The answer may be less obvious than it seems. For many indigenous families, there is more to it than paying for transport, medicine, and fees. Often, going to the doctor could also mean pressing pause on labouring for the day’s sustenance, taking the risk of traveling across waters or mountains, looking for a place where the patient’s companions can spend the night, and so forth. A host of physical and social hurdles indeed compound on the material cost of seeking health care.
Global and local reports point to the lower social outcomes, including that of health, of indigenous populations compared to non-indigenous populations or national averages.[i] This is echoed in a newly released study on indigenous peoples health in 23 countries.[ii] As importantly, this 2016 study also reports that the levels of disadvantage are different across countries and that the impact of social determinants on health varies according to each one’s socio-historical context. These determinants include education, livelihood and other aspects of daily living, as well as structural aspects such as socio-economic policies. These findings all the more point to the need for local studies and analysis that can help provide basis for formulation of policies and programs on indigenous health that are targeted and grounded.
Project LUSOG aims to do just that. It is a collaboration between Cartwheel International and Cartwheel Philippines and concretizes both organizations’ initiatives on health. The name stands for ‘Linking the UnderServed with Opportunities for Growth and Health’. Malusog also means healthy in the Filipino language. Project LUSOG takes off with a comprehensive study on the particular health situation of the Tagbanua of Culion as a start. It is to be the springboard for a nuanced and responsive approach to addressing health issues at the community level and engaging service providers and policymakers at the various levels of governance.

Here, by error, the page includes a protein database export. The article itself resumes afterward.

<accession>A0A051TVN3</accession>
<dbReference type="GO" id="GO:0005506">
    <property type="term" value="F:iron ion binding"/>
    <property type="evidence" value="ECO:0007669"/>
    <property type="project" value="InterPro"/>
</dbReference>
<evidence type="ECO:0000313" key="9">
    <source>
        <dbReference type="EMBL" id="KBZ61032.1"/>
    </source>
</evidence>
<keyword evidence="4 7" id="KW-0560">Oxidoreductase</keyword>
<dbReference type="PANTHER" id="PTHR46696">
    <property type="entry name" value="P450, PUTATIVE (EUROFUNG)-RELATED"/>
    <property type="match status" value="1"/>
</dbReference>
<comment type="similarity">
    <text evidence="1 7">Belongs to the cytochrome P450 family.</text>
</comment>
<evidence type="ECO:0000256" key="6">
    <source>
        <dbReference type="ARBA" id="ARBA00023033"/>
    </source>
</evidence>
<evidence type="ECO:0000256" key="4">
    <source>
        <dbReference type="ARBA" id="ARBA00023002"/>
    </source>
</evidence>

In Culion, Project LUSOG is now well into its first phase of research, covering the islands of Alulad, Cagait and Chindonan. Using lenses of different perspectives, the study involves various stakeholders – from the Tagbanua families themselves to the government and private providers of basic services. Through in-depth interviews with the service providers, we are learning a great deal about the intricacies of the local health system and the challenges in service delivery. At the same time, community-level interviews and household surveys are shedding light on the Tagbanua families’ daily realities and their barriers in accessing the care they need and deserve.
We are excited for where Project LUSOG can take us and, more importantly, our partner indigenous communities. We hope you join us in our journey too. Do check this space for more updates as Project LUSOG presses on.
United Nations, 2009. State of the World’s Indigenous Peoples. New York: United Nations.
[ii] Anderson et al., 2016. Indigenous and Tribal Peoples’ Health (The Lancet-Lowitja Institute Global Collaboration): A Population Study. [online] The Lancet. Available at: http://www.thelancet.com/pdfs/journals/lancet/PIIS0140-6736(16)00345-7.pdf [Accessed 27 April 2016].